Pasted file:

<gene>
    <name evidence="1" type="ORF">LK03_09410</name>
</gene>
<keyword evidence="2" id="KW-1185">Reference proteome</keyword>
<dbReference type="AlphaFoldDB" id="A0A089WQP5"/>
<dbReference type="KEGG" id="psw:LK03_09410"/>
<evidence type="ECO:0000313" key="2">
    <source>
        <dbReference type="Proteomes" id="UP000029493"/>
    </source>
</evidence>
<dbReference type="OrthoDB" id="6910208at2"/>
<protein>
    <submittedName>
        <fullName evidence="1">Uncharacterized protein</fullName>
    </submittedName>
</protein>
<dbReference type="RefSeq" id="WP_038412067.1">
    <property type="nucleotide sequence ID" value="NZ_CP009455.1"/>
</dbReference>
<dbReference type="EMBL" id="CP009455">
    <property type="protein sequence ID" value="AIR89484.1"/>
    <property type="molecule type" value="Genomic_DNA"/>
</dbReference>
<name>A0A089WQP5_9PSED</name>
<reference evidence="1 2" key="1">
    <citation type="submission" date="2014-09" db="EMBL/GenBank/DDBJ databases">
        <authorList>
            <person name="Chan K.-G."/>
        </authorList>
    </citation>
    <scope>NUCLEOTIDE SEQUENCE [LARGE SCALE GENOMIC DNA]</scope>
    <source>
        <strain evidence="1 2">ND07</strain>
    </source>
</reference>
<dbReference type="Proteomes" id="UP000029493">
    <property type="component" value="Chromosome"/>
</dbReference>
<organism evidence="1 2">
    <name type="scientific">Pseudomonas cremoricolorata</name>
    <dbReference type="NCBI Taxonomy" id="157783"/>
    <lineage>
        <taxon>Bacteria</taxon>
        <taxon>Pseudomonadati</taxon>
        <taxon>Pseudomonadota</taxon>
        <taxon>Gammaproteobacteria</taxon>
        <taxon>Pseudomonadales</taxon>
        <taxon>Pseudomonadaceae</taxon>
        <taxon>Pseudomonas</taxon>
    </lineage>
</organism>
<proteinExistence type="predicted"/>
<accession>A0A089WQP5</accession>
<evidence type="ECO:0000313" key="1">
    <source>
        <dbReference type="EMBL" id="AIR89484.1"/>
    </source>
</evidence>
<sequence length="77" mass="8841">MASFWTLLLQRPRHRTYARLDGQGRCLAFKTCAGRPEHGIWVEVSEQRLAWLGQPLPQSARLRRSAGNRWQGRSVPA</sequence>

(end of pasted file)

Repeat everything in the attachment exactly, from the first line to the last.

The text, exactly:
<gene>
    <name evidence="1" type="ORF">LK03_09410</name>
</gene>
<keyword evidence="2" id="KW-1185">Reference proteome</keyword>
<dbReference type="AlphaFoldDB" id="A0A089WQP5"/>
<dbReference type="KEGG" id="psw:LK03_09410"/>
<evidence type="ECO:0000313" key="2">
    <source>
        <dbReference type="Proteomes" id="UP000029493"/>
    </source>
</evidence>
<dbReference type="OrthoDB" id="6910208at2"/>
<protein>
    <submittedName>
        <fullName evidence="1">Uncharacterized protein</fullName>
    </submittedName>
</protein>
<dbReference type="RefSeq" id="WP_038412067.1">
    <property type="nucleotide sequence ID" value="NZ_CP009455.1"/>
</dbReference>
<dbReference type="EMBL" id="CP009455">
    <property type="protein sequence ID" value="AIR89484.1"/>
    <property type="molecule type" value="Genomic_DNA"/>
</dbReference>
<name>A0A089WQP5_9PSED</name>
<reference evidence="1 2" key="1">
    <citation type="submission" date="2014-09" db="EMBL/GenBank/DDBJ databases">
        <authorList>
            <person name="Chan K.-G."/>
        </authorList>
    </citation>
    <scope>NUCLEOTIDE SEQUENCE [LARGE SCALE GENOMIC DNA]</scope>
    <source>
        <strain evidence="1 2">ND07</strain>
    </source>
</reference>
<dbReference type="Proteomes" id="UP000029493">
    <property type="component" value="Chromosome"/>
</dbReference>
<organism evidence="1 2">
    <name type="scientific">Pseudomonas cremoricolorata</name>
    <dbReference type="NCBI Taxonomy" id="157783"/>
    <lineage>
        <taxon>Bacteria</taxon>
        <taxon>Pseudomonadati</taxon>
        <taxon>Pseudomonadota</taxon>
        <taxon>Gammaproteobacteria</taxon>
        <taxon>Pseudomonadales</taxon>
        <taxon>Pseudomonadaceae</taxon>
        <taxon>Pseudomonas</taxon>
    </lineage>
</organism>
<proteinExistence type="predicted"/>
<accession>A0A089WQP5</accession>
<evidence type="ECO:0000313" key="1">
    <source>
        <dbReference type="EMBL" id="AIR89484.1"/>
    </source>
</evidence>
<sequence length="77" mass="8841">MASFWTLLLQRPRHRTYARLDGQGRCLAFKTCAGRPEHGIWVEVSEQRLAWLGQPLPQSARLRRSAGNRWQGRSVPA</sequence>